Title:
Landscape Edging Apparatus For Front End Loader
Kind Code:
A1


Abstract:
A landscaping tool is mounted on a side of a motorized implement, such as a skid-steer loader or a walk-behind compact utility loader. The landscaping tool may be embodied, for example, as an edging tool or a sod cutting tool. The motorized implement is characterized by a pivot point, about which the motorized implement pivots as it turns. In some embodiments, the landscaping tool is located proximate the pivot point to enhance maneuverability.



Inventors:
Hager, Raymond C. (Mankato, MN, US)
Hager, Sydney A. (Waseca, MN, US)
Application Number:
11/676840
Publication Date:
09/27/2007
Filing Date:
02/20/2007
Primary Class:
International Classes:
A01B33/00
View Patent Images:
Related US Applications:
20120298387COUPLING HOOK FOR A LOWER LINK OF AN AGRICULTURAL TRACTORNovember, 2012Sauermann
20170089036MACHINE HAVING REAR-MOUNTED TOOL COUPLERMarch, 2017Parker et al.
20130306336SOD ROLL COUNT SWITCH ASSEMBLYNovember, 2013Shattuck
20120021123PROCESS TO SEQUESTER CARBON, MERCURY, AND OTHER CHEMICALSJanuary, 2012Leveson et al.
20130312987SOIL AERATION DEVICE HAVING CLOSE-COUPLED SHAFTSNovember, 2013Buckrell et al.
20130105184Dual Blade Parallel Garden HoeMay, 2013Wroolie et al.
20130233580SMOOTH FORWARD FOLDING IMPLEMENT FRAMESeptember, 2013Kinzenbaw
20070101584Head cover trimming systemMay, 2007Mcnulty
20080099216ROTARY TOOL FOR SPREADING PARTICULATE MATERIALS AND METHOD OF USING THE SAMEMay, 2008Pugh
20090110493Silt Fence Installation System And MethodApril, 2009Rorabaugh et al.
20040245001Aerator deviceDecember, 2004Lauer et al.



Primary Examiner:
MCGOWAN, JAMIE LOUISE
Attorney, Agent or Firm:
Dykema Gossett PLLC (Minneapolis, MN, US)
Claims:
What is claimed is:

1. A landscaping apparatus for use with a motorized implement, the landscaping apparatus comprising: a landscaping tool; and a mounting assembly for mounting the landscaping tool proximate a side portion of the motorized implement.

2. The landscaping apparatus of claim 1, wherein the motorized implement comprises an attachment bracket and the mounting assembly comprises: a meeting plate configured to be attached to the attachment bracket; and an arm extending from the meeting plate and along a front portion of the motorized implement, the arm further extending along a side portion of the motorized implement toward a back portion of the motorized implement, the arm having a terminus located between the front portion and the back portion of the motorized implement.

3. The landscaping apparatus of claim 2, wherein the landscaping tool is attached proximate the terminus of the arm.

4. The landscaping apparatus of claim 2, wherein the arm is operable in a raised position for transporting the landscaping tool and in a lowered position for bringing the landscaping tool into engagement with the ground.

5. The landscaping apparatus of claim 2, wherein the arm comprises: a hinge for reconfiguring the arm between an operating position and a storage position; and a pin configured and arranged to lock the hinge in an open position to configure the arm in the operating position and to lock the hinge in a relatively closed position to configure the arm in the storage position.

6. The landscaping apparatus of claim 1, wherein the landscaping tool comprises an edging tool.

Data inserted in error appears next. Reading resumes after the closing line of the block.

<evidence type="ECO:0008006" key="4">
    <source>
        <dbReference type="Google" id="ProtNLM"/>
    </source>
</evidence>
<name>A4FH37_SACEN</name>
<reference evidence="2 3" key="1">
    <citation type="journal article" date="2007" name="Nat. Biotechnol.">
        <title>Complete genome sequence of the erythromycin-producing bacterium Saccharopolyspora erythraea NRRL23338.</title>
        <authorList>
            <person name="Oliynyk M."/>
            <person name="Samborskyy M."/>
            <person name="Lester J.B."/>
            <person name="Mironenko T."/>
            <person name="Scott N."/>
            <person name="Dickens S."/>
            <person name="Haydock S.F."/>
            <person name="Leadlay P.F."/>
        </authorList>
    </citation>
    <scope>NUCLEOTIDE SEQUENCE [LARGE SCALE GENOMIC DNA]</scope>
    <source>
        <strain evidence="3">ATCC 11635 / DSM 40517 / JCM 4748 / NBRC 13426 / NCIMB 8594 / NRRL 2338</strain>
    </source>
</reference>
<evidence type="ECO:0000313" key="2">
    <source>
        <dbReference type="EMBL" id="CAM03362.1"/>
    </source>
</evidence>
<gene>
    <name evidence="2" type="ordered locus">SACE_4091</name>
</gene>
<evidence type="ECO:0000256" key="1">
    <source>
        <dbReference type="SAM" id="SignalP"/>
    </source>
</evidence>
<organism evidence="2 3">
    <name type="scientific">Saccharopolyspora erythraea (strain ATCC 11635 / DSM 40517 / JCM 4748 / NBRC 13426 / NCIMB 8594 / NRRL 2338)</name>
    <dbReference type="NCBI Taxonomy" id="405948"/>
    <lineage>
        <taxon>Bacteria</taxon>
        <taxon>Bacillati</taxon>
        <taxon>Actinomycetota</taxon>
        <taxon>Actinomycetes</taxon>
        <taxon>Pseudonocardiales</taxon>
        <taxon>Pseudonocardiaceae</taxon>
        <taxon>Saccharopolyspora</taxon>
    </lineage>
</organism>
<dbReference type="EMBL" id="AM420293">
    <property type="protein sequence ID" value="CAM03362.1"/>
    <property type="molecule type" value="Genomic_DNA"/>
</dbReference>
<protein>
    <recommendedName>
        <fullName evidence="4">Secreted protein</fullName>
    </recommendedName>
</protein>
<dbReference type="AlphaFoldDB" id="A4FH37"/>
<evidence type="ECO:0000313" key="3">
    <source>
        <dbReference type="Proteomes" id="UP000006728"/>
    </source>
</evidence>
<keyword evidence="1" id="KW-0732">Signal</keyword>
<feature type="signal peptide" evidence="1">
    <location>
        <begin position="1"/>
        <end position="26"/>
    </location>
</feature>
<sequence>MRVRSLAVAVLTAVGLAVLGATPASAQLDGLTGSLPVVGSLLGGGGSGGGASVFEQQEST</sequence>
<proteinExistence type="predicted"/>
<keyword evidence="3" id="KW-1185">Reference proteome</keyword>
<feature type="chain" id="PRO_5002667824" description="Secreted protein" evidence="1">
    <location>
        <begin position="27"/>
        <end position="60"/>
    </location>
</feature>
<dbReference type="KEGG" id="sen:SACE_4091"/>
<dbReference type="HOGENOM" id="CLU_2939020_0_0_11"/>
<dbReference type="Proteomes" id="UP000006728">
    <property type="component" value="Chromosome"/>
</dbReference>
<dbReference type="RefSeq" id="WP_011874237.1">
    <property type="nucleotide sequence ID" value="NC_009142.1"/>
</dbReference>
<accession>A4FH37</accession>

7. The landscaping apparatus of claim 5, wherein the edging tool comprises: a cutting wheel configured to, when the edging tool is brought proximate the ground, dig a trench in the ground; a shroud covering the cutting wheel; and a guide wheel.

8. The landscaping apparatus of claim 1, wherein the landscaping tool comprises a sod cutter.

9. The landscaping apparatus of claim 1, wherein the landscaping tool comprises a cable plow.

10. The landscaping apparatus of claim 1, wherein the motorized implement is a skid-steer loader.

11. The landscaping apparatus of claim 1, wherein the motorized implement is a compact utility loader.

12. The landscaping apparatus of claim 11, wherein the compact utility loader is operated in a walk-behind configuration.

13. The landscaping apparatus of claim 11, wherein the compact utility loader is operated in a riding configuration.

14. The landscaping apparatus of claim 1, wherein the motorized implement is characterized by a pivot point, and wherein the landscaping tool is located proximate the pivot point.

15. The landscaping apparatus of claim 1, wherein the motorized implement has a front portion and a rear portion and is characterized by a pivot point, and wherein the landscaping tool is located between the front portion and the pivot point.

16. The landscaping apparatus of claim 1, wherein the motorized implement has a front portion and a rear portion and is characterized by a pivot point, and wherein the landscaping tool is located between the rear portion and the pivot point.

17. An apparatus for use with a motorized implement having an attachment bracket configured to provide an attachment point for any of a variety of tools, the apparatus comprising: a meeting plate configured to be attached to the attachment bracket; an arm extending from the meeting plate and along a side portion of the motorized implement toward a back portion of the motorized implement, the arm having a terminus located proximate the side portion of the motorized implement; and a tool attached to the terminus of the arm.

18. The apparatus of claim 17, wherein the arm comprises: a hinge for reconfiguring the arm between an operating position and a storage position; and a pin configured and arranged to lock the hinge in an open position to configure the arm in the operating position and to lock the hinge in a relatively closed position to configure the arm in the storage position.

19. The landscaping apparatus of claim 17, wherein the tool is selected from the group consisting of an edging tool, a sod cutter, and a cable plow.

20. The landscaping apparatus of claim 17, wherein the motorized implement is characterized by a pivot point, and wherein the tool is located proximate the pivot point.

Description:

TECHNICAL BACKGROUND

The disclosure relates generally to earth working equipment. More particularly, the disclosure relates to equipment for digging trenches in earth.

BACKGROUND